Seventy years ago today, and of “the most terrible bomb in the history of the world”, via Hiroshi Sawachik, a 28-year-old Army doctor then working in Hiroshima:
“The smell was quite strong. It’s a sad reality that the smell human beings produce when they are burned is the same as that of the dried squid when it is grilled.”
Japan marked the anniversary this morning at 8:15, supposedly when ‘Fat Boy’ ignited over the geographical center of Hiroshima, killing nearly 80,000 people near-immediately, 140,000 within six months; total people killed, 300,000.
As a sixth-grader (1960), this was my American history: ‘Instead, Americans were told a sanitised narrative of the bombing of Hiroshima and Nagasaki: that a great scientific endeavour had brought quick victory, and saved hundreds of thousands of lives on both sides.’
(Illustration: ‘Hiroshima,’ by Maxime Taccardi, found here).
And that self-same sixth-grader could not have grasped the US had historically practiced genocide, with a brutish touch of slavery. The warped sense of pure Americana is pure bullshit, and the war crime at Hiroshima is not excluded from that reality of real history.
Able to focus that reality better than I, Christian Appy, author of “American Reckoning: The Vietnam War and Our National Identity,” and professor of history at the University of Massachusetts, explains the naivety in a detailed piece from Tuesday at TomDispatch.
We’re exceptional only in denial — key note:
In 1988, for example, after the U.S. Navy shot down an Iranian civilian airliner over the Persian Gulf killing all 290 passengers (including 66 children), Vice President George H.W. Bush, then running for president, proclaimed, “I will never apologize for the United States. Ever. I don’t care what the facts are.”
It turns out, however, that Bush’s version of American remorselessness isn’t quite enough.
After all, Americans prefer to view their country as peace-loving, despite having been at war constantly since 1941.
This means they need more than denials and non-apologies.
They need persuasive stories and explanations (however full of distortions and omissions).
The tale developed to justify the bombings that led to a world in which the threat of human extinction has been a daily reality may be the most successful legitimizing narrative in our history.
Seventy years later, it’s still deeply embedded in public memory and school textbooks, despite an ever-growing pile of evidence that contradicts it.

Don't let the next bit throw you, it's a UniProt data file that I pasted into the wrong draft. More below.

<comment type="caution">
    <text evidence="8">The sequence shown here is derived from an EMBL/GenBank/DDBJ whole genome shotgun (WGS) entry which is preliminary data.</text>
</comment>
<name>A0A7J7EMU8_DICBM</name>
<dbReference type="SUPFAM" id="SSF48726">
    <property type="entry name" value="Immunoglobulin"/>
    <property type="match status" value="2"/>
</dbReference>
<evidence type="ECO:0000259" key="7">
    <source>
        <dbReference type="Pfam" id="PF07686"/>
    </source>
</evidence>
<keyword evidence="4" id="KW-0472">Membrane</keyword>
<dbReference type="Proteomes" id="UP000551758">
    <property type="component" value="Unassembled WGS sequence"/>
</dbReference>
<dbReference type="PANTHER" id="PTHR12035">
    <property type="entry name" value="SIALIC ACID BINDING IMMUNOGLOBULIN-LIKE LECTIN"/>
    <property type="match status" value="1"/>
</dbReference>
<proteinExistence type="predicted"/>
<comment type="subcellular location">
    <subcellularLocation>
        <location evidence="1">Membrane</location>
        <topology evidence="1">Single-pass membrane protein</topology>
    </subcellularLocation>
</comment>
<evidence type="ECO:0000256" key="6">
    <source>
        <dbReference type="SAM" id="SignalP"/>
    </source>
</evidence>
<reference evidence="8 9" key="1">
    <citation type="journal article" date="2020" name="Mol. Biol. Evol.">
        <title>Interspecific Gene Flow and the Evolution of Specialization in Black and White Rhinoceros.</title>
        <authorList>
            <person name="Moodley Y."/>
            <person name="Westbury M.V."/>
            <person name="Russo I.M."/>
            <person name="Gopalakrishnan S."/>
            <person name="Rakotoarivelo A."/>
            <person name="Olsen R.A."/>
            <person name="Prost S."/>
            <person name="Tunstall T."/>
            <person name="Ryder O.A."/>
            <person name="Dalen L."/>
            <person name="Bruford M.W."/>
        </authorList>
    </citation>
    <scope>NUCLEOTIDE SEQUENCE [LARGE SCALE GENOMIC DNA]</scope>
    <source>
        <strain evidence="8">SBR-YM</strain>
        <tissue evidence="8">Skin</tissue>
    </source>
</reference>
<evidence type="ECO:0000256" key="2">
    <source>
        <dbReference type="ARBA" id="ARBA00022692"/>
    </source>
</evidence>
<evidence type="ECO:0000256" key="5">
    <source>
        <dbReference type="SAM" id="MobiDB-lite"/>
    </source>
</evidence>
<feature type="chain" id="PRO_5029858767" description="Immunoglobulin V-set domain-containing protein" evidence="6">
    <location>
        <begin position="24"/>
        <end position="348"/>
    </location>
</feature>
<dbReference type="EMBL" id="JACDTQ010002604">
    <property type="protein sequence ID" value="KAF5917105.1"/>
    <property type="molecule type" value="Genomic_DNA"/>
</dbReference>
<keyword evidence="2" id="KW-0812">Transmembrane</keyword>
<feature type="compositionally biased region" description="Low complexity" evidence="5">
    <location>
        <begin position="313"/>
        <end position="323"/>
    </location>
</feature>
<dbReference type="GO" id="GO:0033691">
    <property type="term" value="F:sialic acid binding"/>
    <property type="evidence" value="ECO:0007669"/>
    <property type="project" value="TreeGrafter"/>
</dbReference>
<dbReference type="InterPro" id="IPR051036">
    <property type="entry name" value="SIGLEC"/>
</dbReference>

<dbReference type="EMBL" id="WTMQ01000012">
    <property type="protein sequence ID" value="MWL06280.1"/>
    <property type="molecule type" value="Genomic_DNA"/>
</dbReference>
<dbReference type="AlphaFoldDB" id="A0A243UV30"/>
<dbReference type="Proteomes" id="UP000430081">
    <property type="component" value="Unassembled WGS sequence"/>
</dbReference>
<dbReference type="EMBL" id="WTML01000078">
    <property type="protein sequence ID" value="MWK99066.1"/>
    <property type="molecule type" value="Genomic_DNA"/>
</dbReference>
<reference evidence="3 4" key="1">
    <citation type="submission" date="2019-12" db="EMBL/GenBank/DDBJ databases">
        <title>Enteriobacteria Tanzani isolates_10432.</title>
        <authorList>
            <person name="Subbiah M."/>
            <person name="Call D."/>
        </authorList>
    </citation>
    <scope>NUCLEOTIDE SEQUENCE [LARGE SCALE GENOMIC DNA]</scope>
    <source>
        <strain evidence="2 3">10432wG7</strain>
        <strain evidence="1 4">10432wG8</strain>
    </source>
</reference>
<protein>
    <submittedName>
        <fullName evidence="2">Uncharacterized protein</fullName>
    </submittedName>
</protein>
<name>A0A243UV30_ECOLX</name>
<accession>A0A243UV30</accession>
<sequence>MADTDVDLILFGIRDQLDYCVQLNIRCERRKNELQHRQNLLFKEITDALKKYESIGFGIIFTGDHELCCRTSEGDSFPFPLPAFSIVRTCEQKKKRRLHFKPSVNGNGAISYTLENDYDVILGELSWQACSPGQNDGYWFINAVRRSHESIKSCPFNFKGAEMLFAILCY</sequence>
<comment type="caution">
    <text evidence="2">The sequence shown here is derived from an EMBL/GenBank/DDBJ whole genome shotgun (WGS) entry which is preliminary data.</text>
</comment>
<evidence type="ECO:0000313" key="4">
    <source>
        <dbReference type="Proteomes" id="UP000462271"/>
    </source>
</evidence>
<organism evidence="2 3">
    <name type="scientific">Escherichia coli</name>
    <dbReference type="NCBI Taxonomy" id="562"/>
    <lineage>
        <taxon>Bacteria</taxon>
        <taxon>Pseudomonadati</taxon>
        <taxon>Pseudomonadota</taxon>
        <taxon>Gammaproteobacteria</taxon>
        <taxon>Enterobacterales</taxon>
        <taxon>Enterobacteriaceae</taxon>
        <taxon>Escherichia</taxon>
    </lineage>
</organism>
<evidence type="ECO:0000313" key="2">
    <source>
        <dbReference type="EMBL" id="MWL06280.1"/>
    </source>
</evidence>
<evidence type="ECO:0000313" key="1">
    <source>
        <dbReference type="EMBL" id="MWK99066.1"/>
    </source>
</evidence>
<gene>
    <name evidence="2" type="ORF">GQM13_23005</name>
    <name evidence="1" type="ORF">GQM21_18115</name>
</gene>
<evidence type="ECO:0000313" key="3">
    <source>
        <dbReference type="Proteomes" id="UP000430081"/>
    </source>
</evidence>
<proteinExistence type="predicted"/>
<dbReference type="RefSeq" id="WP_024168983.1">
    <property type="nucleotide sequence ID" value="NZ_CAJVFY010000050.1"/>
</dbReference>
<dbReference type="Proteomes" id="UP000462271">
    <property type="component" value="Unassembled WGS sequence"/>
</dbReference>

Perhaps it’s time, so many decades into the age of apocalyptic peril, to review the American apologia for nuclear weapons — the argument in their defense — that ensured we would never have to say we’re sorry.
If you’re open to the truth, read the whole thing — pretty-much old news. Any half-serious digging reveals Hiroshima and Nagasaki weren’t militarily required, other than a sharp-poke at the Soviets.
On the Hiroshima ground, though, it was a nightmare. Sunao Tsuboi, 90, was a 20-year-old college kid, and now a ‘hibakusha‘ (atomic bomb survivor) with a memory — from the Guardian this week:
Tsuboi remembers hearing a loud bang, then being blown into the air and landing 10 metres away.
He regained consciousness to find he had been burned over most of his body, his shirtsleeves and trouser legs ripped off by the force of the blast.
“My arms were badly burned and there seemed to be something dripping from my fingertips,” said Tsuboi, who is co-chair of Nihon Hidankyo, a nationwide organisation of atomic and hydrogen bomb sufferers.
“My back was incredibly painful, but I had no idea what had just happened. I assumed I had been close to a very large conventional bomb.
“I had no idea it was a nuclear bomb and that I’d been exposed to radiation. There was so much smoke in the air that you could barely see 100 metres ahead, but what I did see convinced me that I had entered a living hell on earth.
“There were people crying out for help, calling after members of their family. I saw a schoolgirl with her eye hanging out of its socket.
“People looked like ghosts, bleeding and trying to walk before collapsing. Some had lost limbs.
“There were charred bodies everywhere, including in the river. I looked down and saw a man clutching a hole in his stomach, trying to stop his organs from spilling out.
“The smell of burning flesh was overpowering.”
Good-old Americana filled the history. In the horrifyingly-hypocritical words of Harry Truman: ‘“The atom bomb was no ‘great decision.’ It was merely another powerful weapon in the arsenal of righteousness.”‘
And so opposed to Lui’s emoting: ‘“But what else can a tourist do but weep!”‘